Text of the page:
A few reports have described bleeding from the subclavian artery. Santin et al. [4] reported subclavian artery rupture in a patient with von Recklinghausen disease. They successfully stopped the bleeding using an 8-mm × 5-cm endoprosthesis stent graft via the brachial sheath, as in our case.

Some reports have also described open thoracotomy. Tennyson et al. [2] reported traumatic subclavian artery rupture that was successfully repaired by thoracotomy and direct suturing. However, we considered that it would be difficult to perform open thoracotomy in our patient because the bleeding point was unclear. Additionally, his shock and life-threatening condition necessitated a more rapid approach. Thus, emergency angiography with percutaneous stent placement rather than thoracotomy under general anesthesia was chosen in this case.

Angiography showed collateral arteries from the left subclavian artery to the left apical portion of the lung. In this case, the period of post-operative chest tube drainage had been long because of refractory air leakage after bullectomy. The collateral circulation from the subclavian artery could have developed because of post-pneumothorax inflammation, eventually rupturing and bleeding into the extrapleural space. We considered that these adhesions and collateral arteries had been ruptured by coughing or similar stimulation, and administration of anticoagulant therapy promoted the bleeding. Terada et al. [5] reported a case of intractable hemoptysis by the branches of the right subclavian artery caused by an aspergilloma, and the patient was successfully treated with arterial coil embolization. The authors considered that these abnormal branches were caused by pleural adhesion to the aspergilloma. Thus, inflammation induced by surgical treatment of the pneumothorax could have caused the adhesion and development of collateral arteries from the subclavian artery in our case. It is unclear how often like this fatal bleeding will happen in patient who had performed pneumothorax surgery or pleurodesis, however, the possibility of like this bleeding should be kept in mind.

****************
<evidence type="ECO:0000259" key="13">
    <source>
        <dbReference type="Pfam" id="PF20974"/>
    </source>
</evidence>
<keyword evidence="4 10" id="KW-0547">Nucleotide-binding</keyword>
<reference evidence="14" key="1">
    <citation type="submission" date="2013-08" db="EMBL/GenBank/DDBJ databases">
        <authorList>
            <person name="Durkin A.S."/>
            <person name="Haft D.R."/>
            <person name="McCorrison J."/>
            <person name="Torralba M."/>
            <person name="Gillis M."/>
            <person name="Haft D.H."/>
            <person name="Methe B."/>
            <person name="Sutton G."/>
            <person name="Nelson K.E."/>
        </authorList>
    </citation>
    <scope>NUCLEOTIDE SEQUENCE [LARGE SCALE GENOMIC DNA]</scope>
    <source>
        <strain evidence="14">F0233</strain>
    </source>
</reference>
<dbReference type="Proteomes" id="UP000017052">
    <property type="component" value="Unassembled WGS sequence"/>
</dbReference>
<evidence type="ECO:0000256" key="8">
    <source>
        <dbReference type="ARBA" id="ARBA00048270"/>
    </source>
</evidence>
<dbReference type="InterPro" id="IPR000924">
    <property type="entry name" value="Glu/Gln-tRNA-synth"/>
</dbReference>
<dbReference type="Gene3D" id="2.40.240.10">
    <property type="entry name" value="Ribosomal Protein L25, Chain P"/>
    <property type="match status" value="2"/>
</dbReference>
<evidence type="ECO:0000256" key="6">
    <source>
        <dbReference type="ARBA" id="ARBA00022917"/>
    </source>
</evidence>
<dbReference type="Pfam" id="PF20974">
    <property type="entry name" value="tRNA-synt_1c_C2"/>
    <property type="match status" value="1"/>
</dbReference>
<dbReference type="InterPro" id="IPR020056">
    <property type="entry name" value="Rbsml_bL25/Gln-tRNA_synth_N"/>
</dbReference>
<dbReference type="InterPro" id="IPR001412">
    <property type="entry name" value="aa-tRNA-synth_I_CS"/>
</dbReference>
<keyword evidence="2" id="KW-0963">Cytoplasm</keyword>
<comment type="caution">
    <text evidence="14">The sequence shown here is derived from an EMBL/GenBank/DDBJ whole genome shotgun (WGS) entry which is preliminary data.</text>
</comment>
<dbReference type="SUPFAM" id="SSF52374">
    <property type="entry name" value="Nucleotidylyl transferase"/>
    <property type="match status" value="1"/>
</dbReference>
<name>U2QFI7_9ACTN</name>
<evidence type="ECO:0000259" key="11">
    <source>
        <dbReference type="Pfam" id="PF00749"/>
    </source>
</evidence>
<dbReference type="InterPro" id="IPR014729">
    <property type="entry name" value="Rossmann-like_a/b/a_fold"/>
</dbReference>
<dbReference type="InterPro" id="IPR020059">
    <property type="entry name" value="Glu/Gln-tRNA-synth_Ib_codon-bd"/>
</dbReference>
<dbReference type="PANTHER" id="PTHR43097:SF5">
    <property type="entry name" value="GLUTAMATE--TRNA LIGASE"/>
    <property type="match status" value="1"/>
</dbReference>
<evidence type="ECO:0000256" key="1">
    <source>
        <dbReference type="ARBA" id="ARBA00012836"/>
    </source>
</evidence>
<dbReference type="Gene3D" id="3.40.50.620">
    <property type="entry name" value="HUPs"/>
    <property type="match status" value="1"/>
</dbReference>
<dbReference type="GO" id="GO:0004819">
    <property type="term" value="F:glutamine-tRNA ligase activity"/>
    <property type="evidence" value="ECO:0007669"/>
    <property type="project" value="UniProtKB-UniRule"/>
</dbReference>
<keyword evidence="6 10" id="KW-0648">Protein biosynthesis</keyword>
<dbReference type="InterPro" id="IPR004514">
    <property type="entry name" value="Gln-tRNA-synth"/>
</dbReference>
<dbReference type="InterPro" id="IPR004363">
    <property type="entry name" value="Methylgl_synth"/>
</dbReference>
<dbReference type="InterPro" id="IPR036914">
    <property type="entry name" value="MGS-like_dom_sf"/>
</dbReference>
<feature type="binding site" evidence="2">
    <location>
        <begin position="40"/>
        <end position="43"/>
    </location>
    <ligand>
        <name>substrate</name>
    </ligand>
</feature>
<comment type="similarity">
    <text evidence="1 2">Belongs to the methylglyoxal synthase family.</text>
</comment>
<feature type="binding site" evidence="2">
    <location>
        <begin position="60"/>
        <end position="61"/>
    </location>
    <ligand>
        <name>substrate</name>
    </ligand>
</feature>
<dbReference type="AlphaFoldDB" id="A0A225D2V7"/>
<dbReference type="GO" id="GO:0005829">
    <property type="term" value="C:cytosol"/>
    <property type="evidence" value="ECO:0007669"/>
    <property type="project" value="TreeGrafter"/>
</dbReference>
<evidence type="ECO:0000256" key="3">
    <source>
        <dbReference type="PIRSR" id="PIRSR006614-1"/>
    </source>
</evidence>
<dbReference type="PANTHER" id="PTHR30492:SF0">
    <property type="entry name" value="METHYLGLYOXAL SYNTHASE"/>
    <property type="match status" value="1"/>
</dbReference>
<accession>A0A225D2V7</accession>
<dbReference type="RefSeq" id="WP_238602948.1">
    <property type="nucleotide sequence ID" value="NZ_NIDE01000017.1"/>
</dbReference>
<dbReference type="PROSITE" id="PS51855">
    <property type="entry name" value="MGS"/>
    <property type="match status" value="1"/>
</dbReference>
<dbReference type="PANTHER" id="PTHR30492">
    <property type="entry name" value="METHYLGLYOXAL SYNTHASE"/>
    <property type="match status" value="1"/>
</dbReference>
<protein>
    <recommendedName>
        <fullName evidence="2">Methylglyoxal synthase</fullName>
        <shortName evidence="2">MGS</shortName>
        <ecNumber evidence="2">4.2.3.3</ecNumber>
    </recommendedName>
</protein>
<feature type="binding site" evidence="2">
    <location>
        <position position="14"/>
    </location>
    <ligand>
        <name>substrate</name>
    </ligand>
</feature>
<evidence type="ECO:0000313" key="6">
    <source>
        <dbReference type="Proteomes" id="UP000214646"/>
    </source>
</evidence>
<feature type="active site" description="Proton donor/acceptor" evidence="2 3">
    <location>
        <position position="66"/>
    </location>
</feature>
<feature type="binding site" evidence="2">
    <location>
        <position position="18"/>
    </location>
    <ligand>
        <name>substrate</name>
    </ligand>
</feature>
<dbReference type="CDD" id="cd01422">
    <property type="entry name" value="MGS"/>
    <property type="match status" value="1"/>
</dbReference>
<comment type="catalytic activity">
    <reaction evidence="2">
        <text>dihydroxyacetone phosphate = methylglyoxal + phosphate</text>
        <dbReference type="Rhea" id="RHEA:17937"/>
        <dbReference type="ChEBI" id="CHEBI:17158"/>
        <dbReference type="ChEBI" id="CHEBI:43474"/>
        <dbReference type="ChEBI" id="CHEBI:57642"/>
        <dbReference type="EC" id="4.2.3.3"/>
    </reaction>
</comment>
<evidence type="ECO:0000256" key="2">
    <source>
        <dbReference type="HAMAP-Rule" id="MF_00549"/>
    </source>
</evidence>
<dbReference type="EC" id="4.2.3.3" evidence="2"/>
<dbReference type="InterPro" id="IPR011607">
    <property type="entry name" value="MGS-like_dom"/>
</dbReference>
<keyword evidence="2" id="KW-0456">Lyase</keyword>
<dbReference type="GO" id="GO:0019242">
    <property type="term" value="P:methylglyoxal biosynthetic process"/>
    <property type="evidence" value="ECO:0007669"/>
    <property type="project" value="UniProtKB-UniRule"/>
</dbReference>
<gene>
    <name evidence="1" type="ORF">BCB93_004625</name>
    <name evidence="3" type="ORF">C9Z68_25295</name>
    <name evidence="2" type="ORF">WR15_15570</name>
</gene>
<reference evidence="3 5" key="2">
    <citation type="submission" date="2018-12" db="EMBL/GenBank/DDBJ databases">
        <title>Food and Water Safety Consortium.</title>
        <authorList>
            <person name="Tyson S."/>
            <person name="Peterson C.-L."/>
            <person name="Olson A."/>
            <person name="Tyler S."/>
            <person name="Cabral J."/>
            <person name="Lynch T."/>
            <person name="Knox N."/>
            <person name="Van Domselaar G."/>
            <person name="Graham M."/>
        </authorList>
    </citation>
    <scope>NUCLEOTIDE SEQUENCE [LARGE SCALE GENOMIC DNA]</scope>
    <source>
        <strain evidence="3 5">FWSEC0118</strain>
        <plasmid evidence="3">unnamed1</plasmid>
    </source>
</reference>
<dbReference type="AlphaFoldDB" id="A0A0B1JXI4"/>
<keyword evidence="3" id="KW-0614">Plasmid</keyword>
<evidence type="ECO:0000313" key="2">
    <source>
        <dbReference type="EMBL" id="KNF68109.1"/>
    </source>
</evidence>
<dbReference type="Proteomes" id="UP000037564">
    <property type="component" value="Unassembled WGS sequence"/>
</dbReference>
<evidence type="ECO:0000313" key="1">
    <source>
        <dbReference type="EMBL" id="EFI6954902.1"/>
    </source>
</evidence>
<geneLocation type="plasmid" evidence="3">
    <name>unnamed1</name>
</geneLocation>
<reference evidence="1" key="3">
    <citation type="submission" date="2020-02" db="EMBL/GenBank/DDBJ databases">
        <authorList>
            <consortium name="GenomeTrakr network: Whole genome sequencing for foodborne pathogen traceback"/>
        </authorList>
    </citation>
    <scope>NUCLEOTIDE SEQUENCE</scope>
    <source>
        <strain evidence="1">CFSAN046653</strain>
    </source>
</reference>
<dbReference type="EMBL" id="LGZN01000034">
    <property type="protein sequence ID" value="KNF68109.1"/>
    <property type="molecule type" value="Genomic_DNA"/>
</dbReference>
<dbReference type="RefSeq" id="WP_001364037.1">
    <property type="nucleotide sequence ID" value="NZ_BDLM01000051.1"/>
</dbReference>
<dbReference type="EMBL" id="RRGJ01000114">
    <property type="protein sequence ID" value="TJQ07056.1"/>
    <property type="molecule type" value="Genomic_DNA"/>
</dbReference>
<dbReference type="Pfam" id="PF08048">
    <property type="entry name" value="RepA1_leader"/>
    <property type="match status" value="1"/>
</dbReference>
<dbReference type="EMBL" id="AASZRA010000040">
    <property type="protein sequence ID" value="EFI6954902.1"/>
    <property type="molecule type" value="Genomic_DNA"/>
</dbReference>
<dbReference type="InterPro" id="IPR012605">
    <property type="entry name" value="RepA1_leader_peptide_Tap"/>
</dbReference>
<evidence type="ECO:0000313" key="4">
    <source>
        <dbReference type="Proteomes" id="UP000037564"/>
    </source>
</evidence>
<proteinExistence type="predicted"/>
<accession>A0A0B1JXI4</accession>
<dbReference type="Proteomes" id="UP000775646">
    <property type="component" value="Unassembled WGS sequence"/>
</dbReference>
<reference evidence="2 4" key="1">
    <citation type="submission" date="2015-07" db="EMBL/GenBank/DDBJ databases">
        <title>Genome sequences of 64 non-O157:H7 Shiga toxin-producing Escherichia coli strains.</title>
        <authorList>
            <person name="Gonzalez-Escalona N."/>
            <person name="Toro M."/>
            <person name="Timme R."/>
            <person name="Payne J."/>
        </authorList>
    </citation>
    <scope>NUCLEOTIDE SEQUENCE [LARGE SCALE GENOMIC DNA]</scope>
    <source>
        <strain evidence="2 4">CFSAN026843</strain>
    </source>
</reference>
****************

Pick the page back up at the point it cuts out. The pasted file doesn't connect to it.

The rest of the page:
Conclusion

In conclusion, this report described an important case of atraumatic subclavian artery bleeding considered to have been caused by surgical treatment of pneumothorax 20 years previously. Emergency angiography and percutaneous stent placement or coil embolization should be considered first in such cases.

Availability of data and materials

The data used in this report are available from the corresponding author on reasonable request.

References

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Acknowledgements

The authors thank Edanz for the English language review.

Funding

Not applicable.

Author information

KM and KN wrote the paper. Both authors read and approved the final manuscript.

Correspondence to Kentaro Miura.

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Ethics approval and consent to participate

This case report was approved by the Institutional Review Board at Japanese Red Cross Society Nagano Hospital.

Consent for publication

Informed consent for publication was obtained from the patient.

Competing interests

The authors declare that they have no competing interests.

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Miura, K., Kobayashi, N. Atraumatic bleeding of the subclavian artery 20 years after surgical treatment of pneumothorax. J Cardiothorac Surg 15, 8 (2020). https://doi.org/10.1186/s13019-020-1052-2

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Keywords

  • Atraumatic
  • Subclavian artery
  • Bleeding
  • Pneumothorax
  • Stent graft